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The lack of rain hits the sowing of autumn crops

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Official data showed Friday that an 8% rainfall deficit in July – a blast in the middle of the critical monsoon season – hampered the planting of key autumn crops such as pulses, grains and oilseeds across the country.

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The silent – mainly due to a three-week recession that ended in the second week of July – came following a powerful start to the monsoon in June, which saw an excess of 10% precipitation across the country.

Although the rain deficit has decreased by only 1% cumulatively since the start of the season, it has had the effect of delaying the onset of rainfall in the northern, central and eastern parts of the country.

The sowing of autumn crops – which usually begins by the end of June – has been delayed, with plantings declining to 721.4 hectares from 791.8 hectares in the alike period final year, down 9%.

The decline in pulses is -10.1%, while so far it was -15.5% for cereals and -10.4% for oilseeds.

The area planted with rice decreased by 6.9%, while it decreased by -7.7% for cotton.


Kharif crops are usually water-intensive and are grown during the monsoon season, while spring crops are planted between October and April.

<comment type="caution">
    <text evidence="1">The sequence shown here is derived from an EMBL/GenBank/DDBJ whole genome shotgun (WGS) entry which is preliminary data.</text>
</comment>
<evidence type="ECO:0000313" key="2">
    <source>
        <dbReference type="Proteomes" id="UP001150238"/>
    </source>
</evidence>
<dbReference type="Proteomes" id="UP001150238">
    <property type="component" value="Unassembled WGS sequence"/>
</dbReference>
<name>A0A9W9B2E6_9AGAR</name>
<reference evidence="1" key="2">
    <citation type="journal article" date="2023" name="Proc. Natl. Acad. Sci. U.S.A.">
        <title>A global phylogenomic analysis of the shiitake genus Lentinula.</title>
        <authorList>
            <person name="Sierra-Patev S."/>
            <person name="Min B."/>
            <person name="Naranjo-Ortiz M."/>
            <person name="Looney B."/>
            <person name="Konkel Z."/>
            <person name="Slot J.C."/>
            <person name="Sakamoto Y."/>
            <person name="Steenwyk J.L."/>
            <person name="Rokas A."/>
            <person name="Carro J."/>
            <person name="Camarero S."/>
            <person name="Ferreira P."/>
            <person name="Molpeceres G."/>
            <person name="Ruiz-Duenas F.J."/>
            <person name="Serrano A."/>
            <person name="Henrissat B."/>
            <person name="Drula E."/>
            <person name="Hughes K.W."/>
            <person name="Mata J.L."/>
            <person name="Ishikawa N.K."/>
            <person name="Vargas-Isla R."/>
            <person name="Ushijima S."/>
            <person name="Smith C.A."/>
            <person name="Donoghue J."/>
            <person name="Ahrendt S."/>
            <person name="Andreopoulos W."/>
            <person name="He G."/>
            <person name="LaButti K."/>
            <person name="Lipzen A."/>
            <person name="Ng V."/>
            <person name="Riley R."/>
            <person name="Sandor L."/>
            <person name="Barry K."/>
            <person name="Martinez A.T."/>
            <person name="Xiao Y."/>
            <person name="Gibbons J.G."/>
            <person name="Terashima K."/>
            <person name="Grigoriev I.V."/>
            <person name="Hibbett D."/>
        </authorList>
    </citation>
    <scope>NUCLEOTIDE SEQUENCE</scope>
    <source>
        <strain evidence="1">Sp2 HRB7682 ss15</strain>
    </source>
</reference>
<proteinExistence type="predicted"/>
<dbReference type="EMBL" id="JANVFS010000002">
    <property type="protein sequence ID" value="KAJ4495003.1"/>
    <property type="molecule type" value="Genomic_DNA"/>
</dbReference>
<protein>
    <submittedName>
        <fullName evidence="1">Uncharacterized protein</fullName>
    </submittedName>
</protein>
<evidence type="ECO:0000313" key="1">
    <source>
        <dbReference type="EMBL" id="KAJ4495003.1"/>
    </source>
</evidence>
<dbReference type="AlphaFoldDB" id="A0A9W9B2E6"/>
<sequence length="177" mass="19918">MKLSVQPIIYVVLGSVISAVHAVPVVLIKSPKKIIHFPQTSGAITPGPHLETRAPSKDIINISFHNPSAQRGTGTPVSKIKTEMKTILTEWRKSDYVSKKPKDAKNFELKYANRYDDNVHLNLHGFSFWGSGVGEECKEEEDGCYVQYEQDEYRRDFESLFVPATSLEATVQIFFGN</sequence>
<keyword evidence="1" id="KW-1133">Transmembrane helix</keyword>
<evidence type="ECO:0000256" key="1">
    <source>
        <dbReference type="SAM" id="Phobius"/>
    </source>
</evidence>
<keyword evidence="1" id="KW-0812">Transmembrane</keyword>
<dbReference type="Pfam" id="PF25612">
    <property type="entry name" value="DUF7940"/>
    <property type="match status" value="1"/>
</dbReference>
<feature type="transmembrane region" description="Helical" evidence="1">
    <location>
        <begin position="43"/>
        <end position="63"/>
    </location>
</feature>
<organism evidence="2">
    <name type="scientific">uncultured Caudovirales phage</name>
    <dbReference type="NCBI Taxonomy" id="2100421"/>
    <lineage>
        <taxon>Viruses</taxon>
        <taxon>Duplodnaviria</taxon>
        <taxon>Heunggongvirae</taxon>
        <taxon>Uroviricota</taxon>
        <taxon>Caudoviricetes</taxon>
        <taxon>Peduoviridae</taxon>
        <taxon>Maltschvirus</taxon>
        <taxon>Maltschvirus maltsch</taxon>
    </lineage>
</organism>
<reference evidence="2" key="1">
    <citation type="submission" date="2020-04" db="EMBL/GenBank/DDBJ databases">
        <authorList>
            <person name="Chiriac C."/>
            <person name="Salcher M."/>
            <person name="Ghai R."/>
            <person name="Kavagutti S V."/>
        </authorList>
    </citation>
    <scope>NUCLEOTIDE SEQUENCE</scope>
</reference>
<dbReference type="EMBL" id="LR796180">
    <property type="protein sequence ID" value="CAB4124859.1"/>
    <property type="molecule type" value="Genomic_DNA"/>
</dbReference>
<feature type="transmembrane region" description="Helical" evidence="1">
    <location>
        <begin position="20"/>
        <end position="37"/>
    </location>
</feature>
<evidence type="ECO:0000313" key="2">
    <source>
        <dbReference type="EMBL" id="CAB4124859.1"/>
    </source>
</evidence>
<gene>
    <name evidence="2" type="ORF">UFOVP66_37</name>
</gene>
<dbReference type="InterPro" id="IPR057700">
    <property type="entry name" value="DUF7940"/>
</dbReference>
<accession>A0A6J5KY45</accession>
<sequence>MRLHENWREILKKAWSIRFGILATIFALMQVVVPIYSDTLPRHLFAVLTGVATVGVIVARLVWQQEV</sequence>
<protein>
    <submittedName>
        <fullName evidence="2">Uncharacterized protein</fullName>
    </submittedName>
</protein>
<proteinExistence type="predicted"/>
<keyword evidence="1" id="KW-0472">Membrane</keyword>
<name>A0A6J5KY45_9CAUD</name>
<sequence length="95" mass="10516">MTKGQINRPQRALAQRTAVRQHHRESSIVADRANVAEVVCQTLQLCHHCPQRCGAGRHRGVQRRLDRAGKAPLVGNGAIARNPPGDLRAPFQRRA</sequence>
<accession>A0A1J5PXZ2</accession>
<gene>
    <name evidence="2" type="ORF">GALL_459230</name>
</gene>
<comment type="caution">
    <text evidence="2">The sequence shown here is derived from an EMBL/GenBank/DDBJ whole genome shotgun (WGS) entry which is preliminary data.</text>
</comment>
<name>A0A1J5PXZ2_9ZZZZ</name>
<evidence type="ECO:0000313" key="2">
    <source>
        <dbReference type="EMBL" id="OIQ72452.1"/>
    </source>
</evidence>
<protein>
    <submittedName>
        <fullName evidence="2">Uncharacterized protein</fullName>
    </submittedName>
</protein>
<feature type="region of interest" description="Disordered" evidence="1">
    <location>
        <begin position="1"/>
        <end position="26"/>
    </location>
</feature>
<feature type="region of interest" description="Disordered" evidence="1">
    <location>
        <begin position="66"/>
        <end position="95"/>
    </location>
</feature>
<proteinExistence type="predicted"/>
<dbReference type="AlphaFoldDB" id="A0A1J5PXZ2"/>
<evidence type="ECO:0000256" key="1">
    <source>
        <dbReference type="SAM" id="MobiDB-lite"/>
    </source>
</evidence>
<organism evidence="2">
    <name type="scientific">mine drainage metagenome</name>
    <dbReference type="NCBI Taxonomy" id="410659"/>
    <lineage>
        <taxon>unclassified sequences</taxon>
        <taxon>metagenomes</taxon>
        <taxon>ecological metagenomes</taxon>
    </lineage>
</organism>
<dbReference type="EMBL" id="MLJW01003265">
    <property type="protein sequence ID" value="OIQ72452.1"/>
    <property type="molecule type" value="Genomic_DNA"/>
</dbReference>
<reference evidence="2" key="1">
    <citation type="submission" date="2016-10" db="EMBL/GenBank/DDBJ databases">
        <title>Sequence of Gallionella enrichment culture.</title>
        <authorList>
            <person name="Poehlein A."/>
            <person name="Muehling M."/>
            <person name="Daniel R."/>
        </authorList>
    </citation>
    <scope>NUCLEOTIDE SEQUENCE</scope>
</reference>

Data from the Indian Meteorological Department showed that southern India received an excess of rain in July, with heavy rains falling across Andhra Pradesh, Telangana and Tamil Nadu, resulting in 30% overhead average rainfall. However, the distribution remains erratic, with Kerala still experiencing a 27% shortfall in mid-season precipitation.

Overall, 19% of India’s area has received less than average rainfall since June 1.

Hetal Gandhi, Director


“However, from the perspective of rice cultivation, in the major rice growing states like Punjab, Ub, West Bengal and Haryana, the monsoon is in the average region, which bodes well for the crop,” Gandhi added.

Usually, July fills one third of the whole monsoon precipitation for the entire season, and is considered significant for timely planting of crops.

Revival on the horizon
IMD forecast that rainfall will gradually rise in August across northern India, which has just seen a rebound due to favorable weather conditions. IMD said there will also be some relief in the central and eastern regions next week, with forecasts of heavy rains ranging from Maharashtra to Odisha.

However, less rain is expected in the south than it did between June and July, as areas of low pressure will form near the north, attracting moisture-laden winds, according to IMD.

The monsoon was on a three-week respite start on June 19, which reduced rainfall from 32% to 8%. It only covered the entire country on July 13, five days following its average date. Delhi was the final region to be covered by the monsoons.


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